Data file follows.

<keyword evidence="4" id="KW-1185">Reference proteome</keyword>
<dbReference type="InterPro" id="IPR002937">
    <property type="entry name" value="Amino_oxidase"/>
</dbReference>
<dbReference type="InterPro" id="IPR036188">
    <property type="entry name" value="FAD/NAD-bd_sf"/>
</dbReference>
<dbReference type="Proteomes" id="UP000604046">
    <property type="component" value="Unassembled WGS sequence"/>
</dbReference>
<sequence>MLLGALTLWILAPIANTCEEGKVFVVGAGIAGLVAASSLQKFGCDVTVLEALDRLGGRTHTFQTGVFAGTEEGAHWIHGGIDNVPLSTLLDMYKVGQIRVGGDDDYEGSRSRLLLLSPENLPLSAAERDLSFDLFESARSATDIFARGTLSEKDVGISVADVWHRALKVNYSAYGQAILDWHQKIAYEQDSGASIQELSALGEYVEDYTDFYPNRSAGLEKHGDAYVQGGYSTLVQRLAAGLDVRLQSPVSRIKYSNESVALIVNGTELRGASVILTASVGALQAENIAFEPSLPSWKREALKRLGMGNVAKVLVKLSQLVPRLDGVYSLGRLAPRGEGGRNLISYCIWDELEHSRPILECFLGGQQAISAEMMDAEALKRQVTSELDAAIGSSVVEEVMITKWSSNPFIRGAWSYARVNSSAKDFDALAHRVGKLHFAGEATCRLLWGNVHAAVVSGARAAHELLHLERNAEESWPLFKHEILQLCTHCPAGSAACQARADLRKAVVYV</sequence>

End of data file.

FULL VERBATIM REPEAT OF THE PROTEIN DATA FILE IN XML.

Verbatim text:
<keyword evidence="4" id="KW-1185">Reference proteome</keyword>
<dbReference type="InterPro" id="IPR002937">
    <property type="entry name" value="Amino_oxidase"/>
</dbReference>
<dbReference type="InterPro" id="IPR036188">
    <property type="entry name" value="FAD/NAD-bd_sf"/>
</dbReference>
<dbReference type="Proteomes" id="UP000604046">
    <property type="component" value="Unassembled WGS sequence"/>
</dbReference>
<sequence>MLLGALTLWILAPIANTCEEGKVFVVGAGIAGLVAASSLQKFGCDVTVLEALDRLGGRTHTFQTGVFAGTEEGAHWIHGGIDNVPLSTLLDMYKVGQIRVGGDDDYEGSRSRLLLLSPENLPLSAAERDLSFDLFESARSATDIFARGTLSEKDVGISVADVWHRALKVNYSAYGQAILDWHQKIAYEQDSGASIQELSALGEYVEDYTDFYPNRSAGLEKHGDAYVQGGYSTLVQRLAAGLDVRLQSPVSRIKYSNESVALIVNGTELRGASVILTASVGALQAENIAFEPSLPSWKREALKRLGMGNVAKVLVKLSQLVPRLDGVYSLGRLAPRGEGGRNLISYCIWDELEHSRPILECFLGGQQAISAEMMDAEALKRQVTSELDAAIGSSVVEEVMITKWSSNPFIRGAWSYARVNSSAKDFDALAHRVGKLHFAGEATCRLLWGNVHAAVVSGARAAHELLHLERNAEESWPLFKHEILQLCTHCPAGSAACQARADLRKAVVYV</sequence>